NRC has caused huge controversy, polarised opinion, created massive anxiety and made people come out on the streets. The government is now on the back foot. However, it hasn’t done what it should – to officially withdraw it or put it in long-term cold storage.
This isn’t and should not be about ego. Yes, NRC is not a bad idea in theory. However, it will falter in execution and has questionable benefits given the reality of India. If put in practice in today’s India, the results could range from pointless to disastrous. At best, it will be an expensive yet meaningless and chaotic exercise. At worst, it could trigger a civil war.
One might say how can one comment on NRC when its details aren’t available, especially about the criteria and methodology of proving one’s citizenship. Here’s the problem. No matter what the criteria, NRC won’t work at the moment.
If the criteria are too simple, it will lead to almost everyone making it through NRC. If three witnesses or any existing ID is all it will take, every person on Indian soil will enter NRC. There will still be queues, mountains of paperwork, harassment, errors and the usual Indian bureaucratic eccentricities. It will be essentially another Aadhaar-repeat exercise. And since everyone will make it, there will be no point at the end of it. We would have wasted serious money, tons of time and productivity to achieve a bloated register of citizens with erroneous data.
The second scenario, when the criteria are made too hard, will be a bigger nightmare. This is when proving you are a citizen requires serious historical paperwork. Birth certificates from ages ago will have to be sourced. The hospitals where people were born might have closed down. The village officer who issues birth certificates may have died. Home births will have no clue what to do. All existing IDs will be invalid. In this scenario, all Indians will be non-citizens unless proven otherwise.
The rich and affluent will finally make it. The poor will scramble, grovel and beg. The sarkari babu will enjoy this extra power boost. Oh, and there will still be a rate. It’s just that the stricter the criteria are, the higher the rate will be.
And then there will be the fake document crisis. Is it that hard to Photoshop an old birth certificate? If you don’t pay the rate, is it that hard for the babu to reject your genuine birth certificate (good luck proving its authenticity in court for the next 20 years).
These things are not right. Pushed to the wall, people may protest. Some protests will become riots. There may be a register at the end of it. However, the data, along with the peace of the country, will be contaminated.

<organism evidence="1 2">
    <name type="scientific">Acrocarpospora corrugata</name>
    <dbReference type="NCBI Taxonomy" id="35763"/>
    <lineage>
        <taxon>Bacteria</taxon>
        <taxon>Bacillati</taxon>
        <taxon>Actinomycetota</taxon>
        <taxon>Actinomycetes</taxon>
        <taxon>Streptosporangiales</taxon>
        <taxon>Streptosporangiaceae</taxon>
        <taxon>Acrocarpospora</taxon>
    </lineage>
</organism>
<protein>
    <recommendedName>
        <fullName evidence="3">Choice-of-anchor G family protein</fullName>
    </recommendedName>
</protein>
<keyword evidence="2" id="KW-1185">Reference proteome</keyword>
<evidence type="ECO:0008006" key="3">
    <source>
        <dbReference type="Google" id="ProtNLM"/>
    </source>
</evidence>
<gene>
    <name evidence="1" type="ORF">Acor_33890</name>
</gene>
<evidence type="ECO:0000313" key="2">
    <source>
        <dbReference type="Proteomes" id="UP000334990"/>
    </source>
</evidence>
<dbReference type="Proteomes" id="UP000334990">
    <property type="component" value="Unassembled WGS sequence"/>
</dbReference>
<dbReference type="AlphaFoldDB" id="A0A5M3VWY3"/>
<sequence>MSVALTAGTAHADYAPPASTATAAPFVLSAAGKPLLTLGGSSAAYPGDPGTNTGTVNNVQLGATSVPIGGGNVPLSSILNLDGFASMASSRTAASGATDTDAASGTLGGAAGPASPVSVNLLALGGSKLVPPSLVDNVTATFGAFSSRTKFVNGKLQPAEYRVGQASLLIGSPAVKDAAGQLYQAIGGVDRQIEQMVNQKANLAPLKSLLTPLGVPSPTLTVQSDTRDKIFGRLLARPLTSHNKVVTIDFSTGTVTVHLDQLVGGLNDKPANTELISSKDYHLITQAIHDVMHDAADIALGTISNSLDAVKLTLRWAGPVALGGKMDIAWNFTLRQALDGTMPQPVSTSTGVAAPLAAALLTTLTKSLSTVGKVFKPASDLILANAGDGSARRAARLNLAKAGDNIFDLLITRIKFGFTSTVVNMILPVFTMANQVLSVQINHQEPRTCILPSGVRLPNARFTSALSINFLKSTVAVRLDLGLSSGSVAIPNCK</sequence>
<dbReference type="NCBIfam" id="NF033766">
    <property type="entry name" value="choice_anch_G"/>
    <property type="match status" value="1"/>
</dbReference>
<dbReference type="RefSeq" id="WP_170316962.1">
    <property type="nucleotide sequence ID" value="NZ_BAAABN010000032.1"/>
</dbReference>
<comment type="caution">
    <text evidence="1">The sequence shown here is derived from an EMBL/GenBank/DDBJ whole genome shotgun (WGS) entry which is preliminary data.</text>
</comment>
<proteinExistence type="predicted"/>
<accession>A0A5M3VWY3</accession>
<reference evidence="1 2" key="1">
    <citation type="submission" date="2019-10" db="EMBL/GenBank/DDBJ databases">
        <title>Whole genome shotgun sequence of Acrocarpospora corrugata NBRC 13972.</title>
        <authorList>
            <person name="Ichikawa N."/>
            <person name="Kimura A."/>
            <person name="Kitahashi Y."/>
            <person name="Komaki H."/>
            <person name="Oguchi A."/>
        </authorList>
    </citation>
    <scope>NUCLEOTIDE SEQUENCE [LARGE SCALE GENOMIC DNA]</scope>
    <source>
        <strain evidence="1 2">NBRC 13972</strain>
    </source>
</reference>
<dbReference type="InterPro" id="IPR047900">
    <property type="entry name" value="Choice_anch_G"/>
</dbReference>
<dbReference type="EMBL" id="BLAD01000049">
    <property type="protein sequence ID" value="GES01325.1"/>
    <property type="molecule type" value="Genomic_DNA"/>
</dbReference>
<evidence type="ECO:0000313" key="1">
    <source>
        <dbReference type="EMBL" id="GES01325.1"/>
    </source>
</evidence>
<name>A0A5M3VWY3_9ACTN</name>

Hence, no matter what the criteria, NRC in a country like India with all its realities is currently unworkable. Maybe we can have requirements for all children born in India post-2020. In a few decades, this may lead to a good register. For now, this is a non-starter.
But why were we doing this anyway? Well, all this is done under the assumption that a percentage of Indian population comprises infiltrators, who are a drain on national resources. First, this assumption may not be true, as even infiltrators contribute to GDP.
Anyway, leave immigrant contribution aside. Let’s say we do a good NRC. For a change, all Indians become honest, every Indian has documents arranged in neat files and all bureaucrats work with a smile and zero abuse. Let’s say we get a neat and clean NRC, and 5% of people are deemed non-citizens after the exercise. That’s over 6 crore people, or the population of the UK! What do you do with them? Which flight out are you putting them all on?
Now think about this. What’s easier? Accurately identifying these 6 crore people and shipping them all out? Or simply growing our economy faster and adding 5% to our GDP? Even if infiltrators were draining us, this leakage of 5% is much harder to fix than simply creating more wealth. If it’s easier to plant a few more mango trees, are you going to spend your entire year chasing the village kids who stole a couple of mangoes?
NRC is like taking attendance. But you can’t take attendance on a busy train platform like India. It will only lead to chaos, errors, altercations, people missing their trains and worst case some people dying on the tracks.
Execution, however, is not the only reason why NRC should be shelved for now. The trust factor with BJP when it comes to minority issues is extraordinarily low. The leadership has an authoritarian, fear driven image. Fair or not, isn’t there a difference if Manmohan Singh had asked for your details vs if Amit Shah did?
Apart from this, the timing of NRC isn’t right. Nullification of Article 370 and the Ayodhya judgment are all seen as Hindu victories in certain sections of India. This same section also sees NRC as pro-Hindu (it isn’t, as NRC is secular. It would cause secular harassment to all). Hence, to keep pushing such items in quick succession will only drive a community up the wall, give opposition a chance to bash BJP and lead to the kind of protests we saw recently. The timing also isn’t right as the economy needs a lot of work. India cannot afford unrest right now.
We have an economy to work on, that’s exciting enough and needs to be the number one priority. NRC needs to take a rest for now, officially.